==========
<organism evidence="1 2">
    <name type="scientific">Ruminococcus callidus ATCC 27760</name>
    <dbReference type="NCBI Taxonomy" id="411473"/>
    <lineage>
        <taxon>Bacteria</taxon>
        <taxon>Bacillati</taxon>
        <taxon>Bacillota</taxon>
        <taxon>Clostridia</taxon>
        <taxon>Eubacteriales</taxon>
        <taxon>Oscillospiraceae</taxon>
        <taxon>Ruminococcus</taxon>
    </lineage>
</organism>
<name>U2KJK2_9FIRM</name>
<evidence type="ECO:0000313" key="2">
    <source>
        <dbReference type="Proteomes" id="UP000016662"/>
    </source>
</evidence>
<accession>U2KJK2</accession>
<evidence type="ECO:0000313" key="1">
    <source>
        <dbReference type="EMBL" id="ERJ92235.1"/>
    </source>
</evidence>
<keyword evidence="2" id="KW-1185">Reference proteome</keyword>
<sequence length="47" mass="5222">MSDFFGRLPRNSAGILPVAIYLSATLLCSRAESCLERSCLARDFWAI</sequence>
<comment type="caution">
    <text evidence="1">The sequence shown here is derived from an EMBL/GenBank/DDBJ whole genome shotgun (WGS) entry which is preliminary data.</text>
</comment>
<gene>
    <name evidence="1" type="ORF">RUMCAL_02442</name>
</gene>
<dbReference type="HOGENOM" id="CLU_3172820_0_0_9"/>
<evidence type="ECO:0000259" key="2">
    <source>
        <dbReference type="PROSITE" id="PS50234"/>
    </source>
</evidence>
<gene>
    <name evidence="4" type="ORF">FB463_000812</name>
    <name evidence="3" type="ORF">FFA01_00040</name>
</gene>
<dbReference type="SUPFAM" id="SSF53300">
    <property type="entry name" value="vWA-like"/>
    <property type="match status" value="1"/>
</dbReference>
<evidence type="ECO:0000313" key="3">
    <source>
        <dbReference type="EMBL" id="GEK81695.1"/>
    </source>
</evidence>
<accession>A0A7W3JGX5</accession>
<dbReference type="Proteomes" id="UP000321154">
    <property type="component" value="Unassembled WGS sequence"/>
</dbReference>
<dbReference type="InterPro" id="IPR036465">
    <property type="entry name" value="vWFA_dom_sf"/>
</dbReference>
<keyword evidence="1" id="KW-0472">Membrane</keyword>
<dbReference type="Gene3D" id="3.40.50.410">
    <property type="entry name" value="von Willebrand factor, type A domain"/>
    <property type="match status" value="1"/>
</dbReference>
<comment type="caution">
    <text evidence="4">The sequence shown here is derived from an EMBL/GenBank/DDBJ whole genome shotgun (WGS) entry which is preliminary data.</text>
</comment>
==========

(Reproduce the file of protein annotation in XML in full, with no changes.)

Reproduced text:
<organism evidence="1 2">
    <name type="scientific">Ruminococcus callidus ATCC 27760</name>
    <dbReference type="NCBI Taxonomy" id="411473"/>
    <lineage>
        <taxon>Bacteria</taxon>
        <taxon>Bacillati</taxon>
        <taxon>Bacillota</taxon>
        <taxon>Clostridia</taxon>
        <taxon>Eubacteriales</taxon>
        <taxon>Oscillospiraceae</taxon>
        <taxon>Ruminococcus</taxon>
    </lineage>
</organism>
<name>U2KJK2_9FIRM</name>
<evidence type="ECO:0000313" key="2">
    <source>
        <dbReference type="Proteomes" id="UP000016662"/>
    </source>
</evidence>
<accession>U2KJK2</accession>
<evidence type="ECO:0000313" key="1">
    <source>
        <dbReference type="EMBL" id="ERJ92235.1"/>
    </source>
</evidence>
<keyword evidence="2" id="KW-1185">Reference proteome</keyword>
<sequence length="47" mass="5222">MSDFFGRLPRNSAGILPVAIYLSATLLCSRAESCLERSCLARDFWAI</sequence>
<comment type="caution">
    <text evidence="1">The sequence shown here is derived from an EMBL/GenBank/DDBJ whole genome shotgun (WGS) entry which is preliminary data.</text>
</comment>
<gene>
    <name evidence="1" type="ORF">RUMCAL_02442</name>
</gene>
<dbReference type="HOGENOM" id="CLU_3172820_0_0_9"/>
<evidence type="ECO:0000259" key="2">
    <source>
        <dbReference type="PROSITE" id="PS50234"/>
    </source>
</evidence>
<gene>
    <name evidence="4" type="ORF">FB463_000812</name>
    <name evidence="3" type="ORF">FFA01_00040</name>
</gene>
<dbReference type="SUPFAM" id="SSF53300">
    <property type="entry name" value="vWA-like"/>
    <property type="match status" value="1"/>
</dbReference>
<evidence type="ECO:0000313" key="3">
    <source>
        <dbReference type="EMBL" id="GEK81695.1"/>
    </source>
</evidence>
<accession>A0A7W3JGX5</accession>
<dbReference type="Proteomes" id="UP000321154">
    <property type="component" value="Unassembled WGS sequence"/>
</dbReference>
<dbReference type="InterPro" id="IPR036465">
    <property type="entry name" value="vWFA_dom_sf"/>
</dbReference>
<keyword evidence="1" id="KW-0472">Membrane</keyword>
<dbReference type="Gene3D" id="3.40.50.410">
    <property type="entry name" value="von Willebrand factor, type A domain"/>
    <property type="match status" value="1"/>
</dbReference>
<comment type="caution">
    <text evidence="4">The sequence shown here is derived from an EMBL/GenBank/DDBJ whole genome shotgun (WGS) entry which is preliminary data.</text>
</comment>